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Another noob question, I know, but something I'm unsure about.

If I somehow magically knew the output of /dev/urandom at any given time, how much would that weaken a given encryption system? Or, perhaps, what kinds of encryption schemes would be most harmed by reducing this randomness?

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If you knew the output of /dev/urandom at all times and various keys were generated using /dev/urandom (say SSH/GPG private keys or an SSL certificates), you could in principle quickly (as in much quicker than brute-force) recreate a keypair by attempting using various states of /dev/urandom. This would effectively bypass all the security methods in place (file encryption; https; data integrity protections) that are based on those now broken keys (this attack is exactly identical to obtaining someone's private keys/certificates).

There are various other things that rely on /dev/urandom that could also break. For example, you could complete a TCP handshake from a IP address you do not control to a server with a cracked /dev/urandom as you could send a SYN, and then send an ACK and guess the server's sequence number.

Granted unless you have compromised a system to replace /dev/urandom with something else (or recorded the bits of /dev/random prior to using them), urandom is not entirely deterministic. /dev/urandom will default to using entropy collected from various hardware components and only fall back to a pseudo-random generator when more entropy is needed than has been collected.

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Your question is funny, I'm curious to know how did you came to wonder that /dev/urandom could be predicted.

But more than that, this raise an interesting flaw, as Wikipedia mention it :

In 2004, Landon Curt Noll, Simon Cooper, and Mel Pleasant tested a variety of random number generators, including the /dev/random implementations in FreeBSD 5.2.1, Linux 2.4.21-20, Solaris 8 patch 108528-18, and Mac OS X 10.3.5.[7] They indicated that none of these /dev/random implementations were cryptographically secure because their outputs had uniformity flaws.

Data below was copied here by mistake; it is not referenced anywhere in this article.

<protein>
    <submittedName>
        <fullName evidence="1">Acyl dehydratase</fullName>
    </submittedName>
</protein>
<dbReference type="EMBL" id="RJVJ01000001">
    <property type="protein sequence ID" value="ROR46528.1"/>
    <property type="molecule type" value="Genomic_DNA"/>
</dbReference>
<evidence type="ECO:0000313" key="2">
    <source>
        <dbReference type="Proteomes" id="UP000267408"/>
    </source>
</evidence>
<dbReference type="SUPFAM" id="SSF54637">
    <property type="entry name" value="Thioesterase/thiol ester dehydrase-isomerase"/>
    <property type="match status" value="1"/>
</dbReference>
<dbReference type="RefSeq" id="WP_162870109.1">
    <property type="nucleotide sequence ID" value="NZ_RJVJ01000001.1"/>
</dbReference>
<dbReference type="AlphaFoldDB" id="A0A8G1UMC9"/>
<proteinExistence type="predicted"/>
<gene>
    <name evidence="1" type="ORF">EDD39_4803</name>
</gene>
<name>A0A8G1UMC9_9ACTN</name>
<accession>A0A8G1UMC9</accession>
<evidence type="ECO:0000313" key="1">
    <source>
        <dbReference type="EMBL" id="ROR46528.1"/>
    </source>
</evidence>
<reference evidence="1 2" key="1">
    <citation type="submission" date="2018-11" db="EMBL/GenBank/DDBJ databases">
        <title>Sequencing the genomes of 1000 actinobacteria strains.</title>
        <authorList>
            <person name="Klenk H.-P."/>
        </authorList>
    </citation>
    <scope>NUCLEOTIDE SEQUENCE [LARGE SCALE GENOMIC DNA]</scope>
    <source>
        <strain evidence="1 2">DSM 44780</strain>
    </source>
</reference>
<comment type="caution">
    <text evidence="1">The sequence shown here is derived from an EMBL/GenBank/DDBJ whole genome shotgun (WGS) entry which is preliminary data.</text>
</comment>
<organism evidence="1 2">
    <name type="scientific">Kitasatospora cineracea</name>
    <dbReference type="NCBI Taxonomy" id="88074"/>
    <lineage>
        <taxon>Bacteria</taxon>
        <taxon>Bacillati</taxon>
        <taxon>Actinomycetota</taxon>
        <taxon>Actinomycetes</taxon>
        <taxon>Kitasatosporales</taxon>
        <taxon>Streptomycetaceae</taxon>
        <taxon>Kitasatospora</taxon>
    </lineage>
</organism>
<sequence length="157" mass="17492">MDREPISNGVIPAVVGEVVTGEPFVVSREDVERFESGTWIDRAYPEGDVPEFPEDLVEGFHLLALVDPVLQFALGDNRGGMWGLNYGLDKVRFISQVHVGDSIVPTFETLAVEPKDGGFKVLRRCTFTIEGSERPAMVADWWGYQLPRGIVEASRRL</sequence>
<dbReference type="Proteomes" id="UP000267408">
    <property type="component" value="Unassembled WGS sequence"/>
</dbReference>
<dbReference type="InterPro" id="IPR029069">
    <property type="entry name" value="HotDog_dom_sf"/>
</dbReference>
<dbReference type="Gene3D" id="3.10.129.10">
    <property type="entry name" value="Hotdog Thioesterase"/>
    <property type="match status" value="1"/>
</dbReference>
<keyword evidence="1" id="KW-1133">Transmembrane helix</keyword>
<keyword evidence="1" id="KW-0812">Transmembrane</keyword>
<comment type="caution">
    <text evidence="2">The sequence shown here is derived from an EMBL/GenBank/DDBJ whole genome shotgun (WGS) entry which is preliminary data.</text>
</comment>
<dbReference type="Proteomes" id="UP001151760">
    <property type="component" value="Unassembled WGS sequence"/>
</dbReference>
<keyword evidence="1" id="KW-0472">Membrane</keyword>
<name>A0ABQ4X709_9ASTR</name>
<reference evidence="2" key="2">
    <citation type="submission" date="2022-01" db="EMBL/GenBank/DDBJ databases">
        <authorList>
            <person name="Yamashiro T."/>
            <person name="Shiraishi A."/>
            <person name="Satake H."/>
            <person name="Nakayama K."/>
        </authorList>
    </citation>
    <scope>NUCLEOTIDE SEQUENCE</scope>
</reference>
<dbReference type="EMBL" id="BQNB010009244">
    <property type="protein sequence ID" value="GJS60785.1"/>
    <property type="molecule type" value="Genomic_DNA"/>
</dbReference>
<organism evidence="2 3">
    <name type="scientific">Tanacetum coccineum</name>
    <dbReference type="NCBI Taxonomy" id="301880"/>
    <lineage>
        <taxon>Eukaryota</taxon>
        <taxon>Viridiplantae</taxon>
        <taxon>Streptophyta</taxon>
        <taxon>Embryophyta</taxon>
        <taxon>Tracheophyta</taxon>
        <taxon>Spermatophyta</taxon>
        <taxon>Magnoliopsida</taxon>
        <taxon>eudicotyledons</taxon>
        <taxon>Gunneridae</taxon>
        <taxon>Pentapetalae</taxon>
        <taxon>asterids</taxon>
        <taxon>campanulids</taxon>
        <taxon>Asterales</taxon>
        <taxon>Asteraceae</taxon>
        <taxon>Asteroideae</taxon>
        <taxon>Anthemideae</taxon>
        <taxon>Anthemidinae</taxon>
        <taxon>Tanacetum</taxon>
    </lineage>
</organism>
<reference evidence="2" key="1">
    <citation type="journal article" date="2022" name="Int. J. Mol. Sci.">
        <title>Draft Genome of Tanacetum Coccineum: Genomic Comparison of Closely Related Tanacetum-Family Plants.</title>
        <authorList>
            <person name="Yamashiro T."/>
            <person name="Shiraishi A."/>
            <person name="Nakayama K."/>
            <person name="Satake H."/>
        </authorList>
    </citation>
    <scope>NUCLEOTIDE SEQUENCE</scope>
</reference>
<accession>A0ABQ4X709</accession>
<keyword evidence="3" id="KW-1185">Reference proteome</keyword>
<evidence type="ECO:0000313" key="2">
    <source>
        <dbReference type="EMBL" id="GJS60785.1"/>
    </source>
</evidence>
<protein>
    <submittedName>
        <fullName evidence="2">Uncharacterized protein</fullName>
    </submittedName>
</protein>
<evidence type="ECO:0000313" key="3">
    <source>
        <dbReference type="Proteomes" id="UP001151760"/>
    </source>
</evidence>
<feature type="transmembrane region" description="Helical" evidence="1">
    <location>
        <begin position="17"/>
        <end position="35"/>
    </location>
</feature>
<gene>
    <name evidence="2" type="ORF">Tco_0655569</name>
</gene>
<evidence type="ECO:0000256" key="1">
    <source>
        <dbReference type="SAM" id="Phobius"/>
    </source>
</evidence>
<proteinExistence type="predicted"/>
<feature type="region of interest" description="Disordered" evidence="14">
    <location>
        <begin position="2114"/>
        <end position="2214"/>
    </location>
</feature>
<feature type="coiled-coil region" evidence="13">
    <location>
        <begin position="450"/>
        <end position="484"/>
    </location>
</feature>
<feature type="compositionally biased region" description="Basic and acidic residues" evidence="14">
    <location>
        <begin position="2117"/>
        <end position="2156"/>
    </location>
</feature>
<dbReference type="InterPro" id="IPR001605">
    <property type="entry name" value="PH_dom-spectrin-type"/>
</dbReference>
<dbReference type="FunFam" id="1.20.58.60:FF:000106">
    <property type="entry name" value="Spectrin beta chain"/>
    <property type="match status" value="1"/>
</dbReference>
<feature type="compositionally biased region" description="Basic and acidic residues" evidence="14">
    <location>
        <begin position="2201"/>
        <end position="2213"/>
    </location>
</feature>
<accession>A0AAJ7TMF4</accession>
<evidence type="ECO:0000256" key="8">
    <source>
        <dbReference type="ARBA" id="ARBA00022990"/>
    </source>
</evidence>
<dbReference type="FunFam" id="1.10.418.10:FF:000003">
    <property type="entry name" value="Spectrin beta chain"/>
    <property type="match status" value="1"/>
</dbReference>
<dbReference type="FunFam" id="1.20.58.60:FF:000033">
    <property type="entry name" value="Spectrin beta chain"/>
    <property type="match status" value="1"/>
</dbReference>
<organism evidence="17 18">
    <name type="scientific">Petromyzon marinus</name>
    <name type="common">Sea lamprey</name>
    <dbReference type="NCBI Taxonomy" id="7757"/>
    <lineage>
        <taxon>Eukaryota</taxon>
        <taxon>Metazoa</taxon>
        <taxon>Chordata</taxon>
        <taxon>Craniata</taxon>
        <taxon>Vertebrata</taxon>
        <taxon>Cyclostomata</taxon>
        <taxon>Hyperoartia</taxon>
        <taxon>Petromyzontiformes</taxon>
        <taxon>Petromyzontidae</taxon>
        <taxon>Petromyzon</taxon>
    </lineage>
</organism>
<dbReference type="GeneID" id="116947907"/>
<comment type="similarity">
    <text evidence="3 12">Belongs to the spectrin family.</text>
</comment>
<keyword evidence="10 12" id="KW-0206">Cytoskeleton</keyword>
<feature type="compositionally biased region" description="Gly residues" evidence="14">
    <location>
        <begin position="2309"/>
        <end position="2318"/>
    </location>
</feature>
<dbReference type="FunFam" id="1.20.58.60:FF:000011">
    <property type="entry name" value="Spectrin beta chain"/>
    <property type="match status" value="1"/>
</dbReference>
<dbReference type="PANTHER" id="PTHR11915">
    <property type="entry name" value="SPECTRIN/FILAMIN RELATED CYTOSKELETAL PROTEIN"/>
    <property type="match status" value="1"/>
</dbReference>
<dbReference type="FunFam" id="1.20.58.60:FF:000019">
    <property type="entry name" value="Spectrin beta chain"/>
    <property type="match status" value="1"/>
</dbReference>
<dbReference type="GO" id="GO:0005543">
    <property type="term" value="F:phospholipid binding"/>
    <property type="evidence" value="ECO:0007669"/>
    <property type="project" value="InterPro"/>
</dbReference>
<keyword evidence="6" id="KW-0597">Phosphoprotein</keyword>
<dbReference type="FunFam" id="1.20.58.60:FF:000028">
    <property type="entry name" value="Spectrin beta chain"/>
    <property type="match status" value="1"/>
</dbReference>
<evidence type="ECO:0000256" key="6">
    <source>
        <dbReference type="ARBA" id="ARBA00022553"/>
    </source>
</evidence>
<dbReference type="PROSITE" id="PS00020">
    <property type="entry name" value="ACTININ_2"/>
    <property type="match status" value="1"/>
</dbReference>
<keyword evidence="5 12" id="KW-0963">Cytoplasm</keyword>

That said, I think it answers pretty well your question:

How much would that weaken a given encryption system?

I can't say how much, but I can say it would impact them significantly enough to not consider them as totally secure, because "none of these /dev/random implementations were cryptographically secure".

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Obvious answer: If your encryption is directly using the output of dev/urandom, then evaesdroppers will know yor key and then can decrypt your ciphertext as you do with your key. Of course they also need to know the initialization vector, which is also usually generated from the output of dev/urandom.

Well, there are lots of encryption schemes but if your key is relying on dev/urandom, then all of these schemes will be affected if the attacker knows the output of your dev/urandom but I don't know how to "measure the strength" of encryption schemes. I think a cryptalanyst can answer it.

About the randomness of Linux RNGs, there's a paper presented at an IEEE conference: http://eprint.iacr.org/2006/086.pdf The security holes and possible attacks are discussed here. According to their study, dev/random and dev/urandom are not "that much" secure.

On the other hand, dev/random and dev/urandom may pass randomness tests but the true randomness can only be obtained from quantum mechanics: http://www.idquantique.com/true-random-number-generator/products-overview.html

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